S. K. Ali* is the author of Saints and Misfits (Simon & Schuster, 2017), a finalist for the American Library Association’s 2018 William C. Morris award. Her debut novel won critical acclaim for its portrayal of an unapologetic Muslim-American teen’s life. Saints and Misfits was featured on several Best Teen Novels of 2017 lists including from Entertainment Weekly, Kirkus Reviews and the New York Public Library. It was also a CBC Canada Reads 2018 longlist title and featured in the Globe and Mail, Toronto Star, NBC News, Huffington Post, Salon, Bustle, CBC Radio’s The Next Chapter, The Social, The Morning Show and other North American media.
Sajidah holds a degree in Creative Writing from York University and has written about Muslim life for various outlets, including the Toronto Star and NBC News. Her second novel, Love From A to Z (Simon & Schuster, 2019), a story about finding love in the time of Islamophobia, was a Today Show pick, a Goodreads Readers Choice Nominee and on several best 2019 YA lists, including Kirkus and Entertainment Weekly’s top ten. Love from A to Z was the first YA title chosen to be part of the Today Show’s “Read With Jenna” book club.
Her picture book, The Proudest Blue (Little Brown, 2019), co-authored with Ibtihaj Muhammad, debuted on the New York Times Bestseller list and was featured in the New York Times, NPR, Amazon Editor’s Choice, The Today Show, among other media. Along with We Need Diverse Books co-founder, Aisha Saeed, Sajidah is the co-editor of a Middle Grade anthology called, Once Upon an Eid (Amulet, 2020), winner of the Middle East Book Honor Award and a Kirkus and School Library Journal Best Book of 2020.
S. K. Ali lives in Toronto with her family, which includes a very vocal cat named Yeti.
*first name: Sajidah (Saj-da)
My journey to authordom
Upon making my first paint stroke at the age of four, I fell in love with creating things. I remember that brushstroke vividly because in my excitement I knocked over the jar filled with water. A few times. (Maybe the patient adults who refilled it for me would say it was several times.) Being sopping wet didn’t stop me from wanting to paint the world – at first with pictures, and then, with words.
I also remember clearly the first story I fell (intensely) in love with. It was called Taro and the Tofu by Masako Matsuno and all I wanted to do was read it over and over to re-experience the excitement of Taro running through the cold streets with his pail of tofu sloshing as his conscience rose and fell throughout this story of temptation, trust and honesty. The cozy warmth that Taro returns home to, his Japanese family, spoke right into my heart, due to my similar family life. That instant connection made me a reader.
After meeting Taro, I read non-stop, making my way alphabetically through the shelves in my elementary school library, afraid I’d miss one teeny book if I didn’t.
Then, at the beginning of seventh grade, at the same time that I discovered I could write well (because my teacher told me so!), things took a dark turn.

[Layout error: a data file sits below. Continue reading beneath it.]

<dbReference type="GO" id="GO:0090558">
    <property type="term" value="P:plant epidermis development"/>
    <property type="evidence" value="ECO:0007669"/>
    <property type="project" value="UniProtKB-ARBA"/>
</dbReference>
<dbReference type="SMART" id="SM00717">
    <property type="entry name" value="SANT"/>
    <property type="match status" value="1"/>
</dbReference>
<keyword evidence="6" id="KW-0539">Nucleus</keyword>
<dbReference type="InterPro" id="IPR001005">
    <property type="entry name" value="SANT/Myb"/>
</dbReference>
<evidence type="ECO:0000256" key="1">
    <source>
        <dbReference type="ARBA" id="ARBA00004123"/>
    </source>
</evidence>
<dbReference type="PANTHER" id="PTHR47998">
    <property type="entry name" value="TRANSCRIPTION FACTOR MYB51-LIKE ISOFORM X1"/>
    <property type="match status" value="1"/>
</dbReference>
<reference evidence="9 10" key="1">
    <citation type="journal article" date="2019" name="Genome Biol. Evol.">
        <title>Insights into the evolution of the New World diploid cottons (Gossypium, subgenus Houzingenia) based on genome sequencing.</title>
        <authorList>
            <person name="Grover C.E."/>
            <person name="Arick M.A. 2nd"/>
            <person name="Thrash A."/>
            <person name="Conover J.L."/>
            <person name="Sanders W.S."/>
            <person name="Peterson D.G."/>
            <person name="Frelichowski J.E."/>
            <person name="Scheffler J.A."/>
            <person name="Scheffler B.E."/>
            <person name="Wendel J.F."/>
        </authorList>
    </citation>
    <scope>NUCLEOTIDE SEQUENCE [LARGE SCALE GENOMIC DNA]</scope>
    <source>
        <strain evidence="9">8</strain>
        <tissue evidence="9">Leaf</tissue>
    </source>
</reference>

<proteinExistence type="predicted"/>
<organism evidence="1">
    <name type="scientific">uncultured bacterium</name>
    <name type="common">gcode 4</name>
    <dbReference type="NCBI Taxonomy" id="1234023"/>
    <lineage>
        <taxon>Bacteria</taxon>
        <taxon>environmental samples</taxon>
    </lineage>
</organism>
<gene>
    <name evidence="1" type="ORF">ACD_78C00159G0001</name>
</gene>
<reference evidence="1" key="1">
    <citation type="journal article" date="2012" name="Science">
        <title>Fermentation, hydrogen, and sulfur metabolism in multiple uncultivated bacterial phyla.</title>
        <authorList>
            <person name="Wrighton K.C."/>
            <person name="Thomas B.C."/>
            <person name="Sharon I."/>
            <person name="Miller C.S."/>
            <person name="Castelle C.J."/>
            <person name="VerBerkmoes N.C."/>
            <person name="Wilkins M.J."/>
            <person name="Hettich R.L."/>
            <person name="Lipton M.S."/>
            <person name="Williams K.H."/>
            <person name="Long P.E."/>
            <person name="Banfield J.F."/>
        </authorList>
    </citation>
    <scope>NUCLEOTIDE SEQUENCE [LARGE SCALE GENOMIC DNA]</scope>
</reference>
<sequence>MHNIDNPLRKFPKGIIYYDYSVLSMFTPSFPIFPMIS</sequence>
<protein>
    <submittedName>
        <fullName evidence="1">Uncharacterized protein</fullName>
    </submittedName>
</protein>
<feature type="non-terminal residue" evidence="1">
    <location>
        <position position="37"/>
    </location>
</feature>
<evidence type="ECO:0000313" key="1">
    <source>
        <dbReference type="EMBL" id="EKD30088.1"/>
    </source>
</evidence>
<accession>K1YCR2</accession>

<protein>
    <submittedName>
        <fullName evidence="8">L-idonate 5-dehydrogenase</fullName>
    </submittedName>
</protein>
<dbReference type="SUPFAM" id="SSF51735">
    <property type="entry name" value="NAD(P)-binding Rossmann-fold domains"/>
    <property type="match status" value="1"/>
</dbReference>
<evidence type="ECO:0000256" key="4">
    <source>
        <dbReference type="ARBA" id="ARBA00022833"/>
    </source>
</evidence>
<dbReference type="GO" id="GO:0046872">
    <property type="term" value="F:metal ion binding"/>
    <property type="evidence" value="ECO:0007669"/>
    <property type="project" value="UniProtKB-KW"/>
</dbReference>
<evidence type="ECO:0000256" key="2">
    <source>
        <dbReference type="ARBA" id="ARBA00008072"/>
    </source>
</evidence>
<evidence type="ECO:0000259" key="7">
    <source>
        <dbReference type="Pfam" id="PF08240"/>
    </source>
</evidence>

I discovered horror. My love of reading them. Which led to my love of scaring my sister with my own versions.
So of course I decided to become an author at the tender, gruesome age of eleven going on twelve.
Soon after, I wrote my first complete story, a novella called Sweet Calvin. It featured a child visiting from Australia (the furthest, most exotic location I could think of) who goes on a murderous rampage WITH A RAKE after being bitten by a mouse. (Because, apparently, that’s what mice do to children from Australia.) The story – several pages of non-stop twists and turns written in cursive handwriting that started off neat and ended up nightmarishly blotchy in my haste to get to the grotesque ending – was a hit with my eighth grade class so, yes, my true destiny was revealed.
I wanted to tell stories so badly that I got my degree in Creative Writing as soon as I was released from high school in the 1990’s.
But, as happens often, the detours of life took me away from my dream until 2006, when I re-dedicated myself to my desire to “grow up and become an author”.
Ten years later, I sold my first book, Saints and Misfits.
Now, I don’t want to stop writing.
I believe it’s now time for some
with no discernible connections between them.
I was born in south India but left that lush, beautiful, idyllic place during my terrible threes. Not by my toddler-self of course. My parents and siblings insisted on accompanying me across the oceans to Canada.
One of my favorite words in the entire world is…wait for it…”wee”. As in, that’s a wee little word to be putting all your favoriting-power into! I believe I have some Scottish blood in me.
I call my stories a stitching-together of the threads in our lives that lead to our ah-ha moments. But, yes, on thinking about it, that’s what all stories are.
The first language I learned in school was French.
Here’s a picture of me with shoes too big on picture day in kindergarten.
[all illustrations on website by s. k. ali]